School protection officers have the same power to detain and arrest as any other person would have under current law regarding defense of persons and property. Upon detention, the protection officer must immediately notify school administrators and school resource officers. If the person detained is a student, then the parents of the student must also be immediately notified.
Those seeking to be designated as school protection officers must make a request in writing to the superintendent of the school district along with proof of ownership of a valid concealed carry endorsement or permit, if the person is seeking to carry a firearm, and a certificate of completion of a school protection officer training program.
The school district must notify the director of the Department of Public Safety of the designation of any school protection officer. The department must make a list of all school protection officers available to all law enforcement agencies.
This act requires the Peace Officer Standards and Training Commission to establish standards and curriculum for training of school protection officers. The director of the Department of Public Safety must develop, and make available to all school districts, a list of approved school protection officer training instructors, centers, and programs.
In order to attend a school protection officer training program, a person must submit to a criminal history background check and, if the person will carry a firearm, prove he or she has a valid concealed carry endorsement or permit.
These provisions are similar to provisions of CCS2/SS/SCS/HCS/HB 1439 (2014), the truly agreed to and finally passed CCS/HCS/SB 656 (2014), and SS/SCS/HB 1539 (2014) and are similar to provisions of SB 603 (2014), SB 744 (2014), HB 1474 (2014), HB 436 (2013), and SB 352 (2013).
HEALTH CARE PROFESSIONALS AND FIREARMS - Section 571.012
This act specifies that no licensed health care professional or person under the supervision of the professional may not be required by law to ask a patient whether he or she owns or has access to a firearm, document firearm ownership or access in a patient's medical records, or notify any governmental entity of the identity of a patient based solely on the patient's status as a firearm owner or the patient's access to a firearm.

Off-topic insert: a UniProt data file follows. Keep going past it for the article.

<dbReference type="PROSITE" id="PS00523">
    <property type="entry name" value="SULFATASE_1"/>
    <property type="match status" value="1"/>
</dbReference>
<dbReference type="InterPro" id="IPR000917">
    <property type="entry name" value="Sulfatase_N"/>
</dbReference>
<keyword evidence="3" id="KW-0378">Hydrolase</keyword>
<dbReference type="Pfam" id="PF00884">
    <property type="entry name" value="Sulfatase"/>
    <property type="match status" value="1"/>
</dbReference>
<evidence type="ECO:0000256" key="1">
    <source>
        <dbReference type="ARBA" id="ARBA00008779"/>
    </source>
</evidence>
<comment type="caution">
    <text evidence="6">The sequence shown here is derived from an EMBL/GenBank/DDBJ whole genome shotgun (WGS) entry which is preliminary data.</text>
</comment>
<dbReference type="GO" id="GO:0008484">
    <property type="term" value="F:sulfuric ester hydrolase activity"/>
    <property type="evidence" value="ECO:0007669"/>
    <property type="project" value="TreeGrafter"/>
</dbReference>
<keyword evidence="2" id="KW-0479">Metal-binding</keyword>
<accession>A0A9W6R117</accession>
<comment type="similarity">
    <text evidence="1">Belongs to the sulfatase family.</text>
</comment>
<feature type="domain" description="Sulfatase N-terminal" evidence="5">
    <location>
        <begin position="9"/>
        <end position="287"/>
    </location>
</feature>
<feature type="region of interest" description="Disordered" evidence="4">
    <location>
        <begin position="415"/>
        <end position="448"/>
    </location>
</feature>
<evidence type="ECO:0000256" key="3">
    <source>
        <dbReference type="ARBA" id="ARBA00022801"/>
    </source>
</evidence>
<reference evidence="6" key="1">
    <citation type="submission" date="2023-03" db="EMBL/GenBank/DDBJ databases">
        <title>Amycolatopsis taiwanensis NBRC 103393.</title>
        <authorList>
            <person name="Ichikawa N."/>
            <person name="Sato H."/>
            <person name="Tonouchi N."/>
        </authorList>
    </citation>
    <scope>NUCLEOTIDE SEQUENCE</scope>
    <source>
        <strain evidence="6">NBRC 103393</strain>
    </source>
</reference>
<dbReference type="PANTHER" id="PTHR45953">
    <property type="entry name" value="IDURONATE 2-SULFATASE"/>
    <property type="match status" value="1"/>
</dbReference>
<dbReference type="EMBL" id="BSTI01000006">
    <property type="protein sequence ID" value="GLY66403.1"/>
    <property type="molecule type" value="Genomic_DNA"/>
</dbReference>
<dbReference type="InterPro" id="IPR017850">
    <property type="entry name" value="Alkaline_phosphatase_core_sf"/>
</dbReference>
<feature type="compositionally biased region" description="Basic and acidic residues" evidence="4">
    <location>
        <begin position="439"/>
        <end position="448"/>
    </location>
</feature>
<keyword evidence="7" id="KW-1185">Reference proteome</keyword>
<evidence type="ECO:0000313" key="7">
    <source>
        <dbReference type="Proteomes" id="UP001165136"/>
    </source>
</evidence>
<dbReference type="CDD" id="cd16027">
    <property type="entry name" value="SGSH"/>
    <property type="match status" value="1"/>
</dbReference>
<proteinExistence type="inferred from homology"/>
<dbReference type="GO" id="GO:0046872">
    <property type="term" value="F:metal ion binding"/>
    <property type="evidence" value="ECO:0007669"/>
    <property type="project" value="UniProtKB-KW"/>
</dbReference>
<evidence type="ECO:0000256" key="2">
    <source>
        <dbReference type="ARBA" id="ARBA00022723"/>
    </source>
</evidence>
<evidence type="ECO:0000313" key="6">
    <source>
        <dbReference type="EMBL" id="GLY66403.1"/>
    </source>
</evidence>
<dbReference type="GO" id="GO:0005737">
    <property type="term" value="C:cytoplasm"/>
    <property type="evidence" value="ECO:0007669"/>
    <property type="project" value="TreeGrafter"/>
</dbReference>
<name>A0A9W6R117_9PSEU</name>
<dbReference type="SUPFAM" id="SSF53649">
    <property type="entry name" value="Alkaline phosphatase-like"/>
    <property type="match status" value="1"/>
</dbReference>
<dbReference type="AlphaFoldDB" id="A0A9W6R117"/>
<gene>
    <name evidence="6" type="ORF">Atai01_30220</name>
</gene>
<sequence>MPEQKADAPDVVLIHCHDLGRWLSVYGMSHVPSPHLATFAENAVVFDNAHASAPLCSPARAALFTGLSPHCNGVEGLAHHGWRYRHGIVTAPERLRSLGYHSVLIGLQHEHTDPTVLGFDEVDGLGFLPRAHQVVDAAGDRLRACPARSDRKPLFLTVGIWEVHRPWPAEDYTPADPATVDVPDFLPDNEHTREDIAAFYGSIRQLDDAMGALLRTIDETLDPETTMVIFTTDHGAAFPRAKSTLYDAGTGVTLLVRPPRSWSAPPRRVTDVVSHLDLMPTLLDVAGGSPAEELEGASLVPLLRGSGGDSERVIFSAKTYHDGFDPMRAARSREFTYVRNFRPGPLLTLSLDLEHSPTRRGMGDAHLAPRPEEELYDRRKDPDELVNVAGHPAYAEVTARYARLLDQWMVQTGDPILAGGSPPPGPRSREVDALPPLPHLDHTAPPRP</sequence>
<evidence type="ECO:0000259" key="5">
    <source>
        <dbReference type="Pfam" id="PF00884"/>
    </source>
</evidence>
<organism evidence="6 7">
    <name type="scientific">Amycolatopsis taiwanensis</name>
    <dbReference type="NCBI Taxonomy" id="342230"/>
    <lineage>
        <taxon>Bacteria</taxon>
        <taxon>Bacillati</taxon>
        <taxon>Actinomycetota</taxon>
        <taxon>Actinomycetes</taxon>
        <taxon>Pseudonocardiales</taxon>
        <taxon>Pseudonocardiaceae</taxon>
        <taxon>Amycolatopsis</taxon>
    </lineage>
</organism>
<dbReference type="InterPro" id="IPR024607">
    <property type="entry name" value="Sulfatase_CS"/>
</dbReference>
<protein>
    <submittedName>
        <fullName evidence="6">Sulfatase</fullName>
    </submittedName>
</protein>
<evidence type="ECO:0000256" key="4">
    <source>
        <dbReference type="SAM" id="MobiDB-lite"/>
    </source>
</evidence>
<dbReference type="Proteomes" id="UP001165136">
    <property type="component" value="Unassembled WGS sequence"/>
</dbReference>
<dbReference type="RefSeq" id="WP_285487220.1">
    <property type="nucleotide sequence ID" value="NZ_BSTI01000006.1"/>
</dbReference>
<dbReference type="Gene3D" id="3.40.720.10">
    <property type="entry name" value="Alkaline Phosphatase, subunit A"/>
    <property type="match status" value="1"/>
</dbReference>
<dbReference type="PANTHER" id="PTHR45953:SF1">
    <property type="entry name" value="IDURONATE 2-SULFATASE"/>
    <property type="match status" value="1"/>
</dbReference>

Under this act, licensed health care professionals, their supervisees, and anyone who possesses or controls medical records are prohibited from documenting or disclosing information regarding a person's status as a firearm owner except under certain specified circumstances.
This provision is identical to a provision of the truly agreed to and finally passed CCS/HCS/SB 656 (2014), SS/SCS/HB 1539 (2014), and CCS2/SS/SCS/HCS/HB 1439 (2014).
UNLAWFUL USE OF WEAPONS AND SPECIAL PROSECUTORS - Section 571.030
This act adds people appointed by the court to be special prosecutors to the list of people who may engage in otherwise unlawful uses of weapons.
This provision is identical to a provision of the truly agreed to and finally passed CCS/HCS/SB 656 (2014), the truly agreed to and finally passed SS/SB 745 (2014), SS/SCS/HB 1539 (2014), and CCS2/SS/SCS/HCS/HB 1439 (2014).
CONCEALED CARRY PERMITS - Sections 571.030, 571.101, 571.111, & 571.117
Under current law, a person, who is not a member of the United States Armed Forces or honorably discharged from the armed forces, must be at least 21 years of age in order to qualify for a concealed carry endorsement. This act lowers the age to at least 19 years of age.
This act makes a concealed carry permit expire on the last day of the month rather than the same day the permit was issued or renewed. Concealed carry endorsements also expire on the last day of the month under this act.
This act repeals an obsolete provision of current law that directs concealed carry permit applicants to take the permit they receive from the sheriff to the Department of Revenue for the issuance of an endorsement.
Any permit fees required for a concealed carry endorsement are waived for applicants who are disabled veterans.
Current law provides that firearms safety instructors may only have 40 or fewer students in the classroom portion of the training required for a concealed carry permit. This act specifies that firearms safety instructors may not have more than 40 students per certified instructor in the classroom.
These provisions are identical to provisions of CCS2/SS/SCS/HCS/HB 1439 (2014), the truly agreed to and finally passed CCS/HCS/SB 656 (2014), the truly agreed to and finally passed SS/SB 745 (2014), and SS/SCS/HB 1539 (2014).
UNLAWFUL POSSESSION - Section 571.070
Under the act, a person commits the offense of unlawful possession of a firearm if the person is illegally in the United States.
This provision is identical to a provision of SB 744 (2014).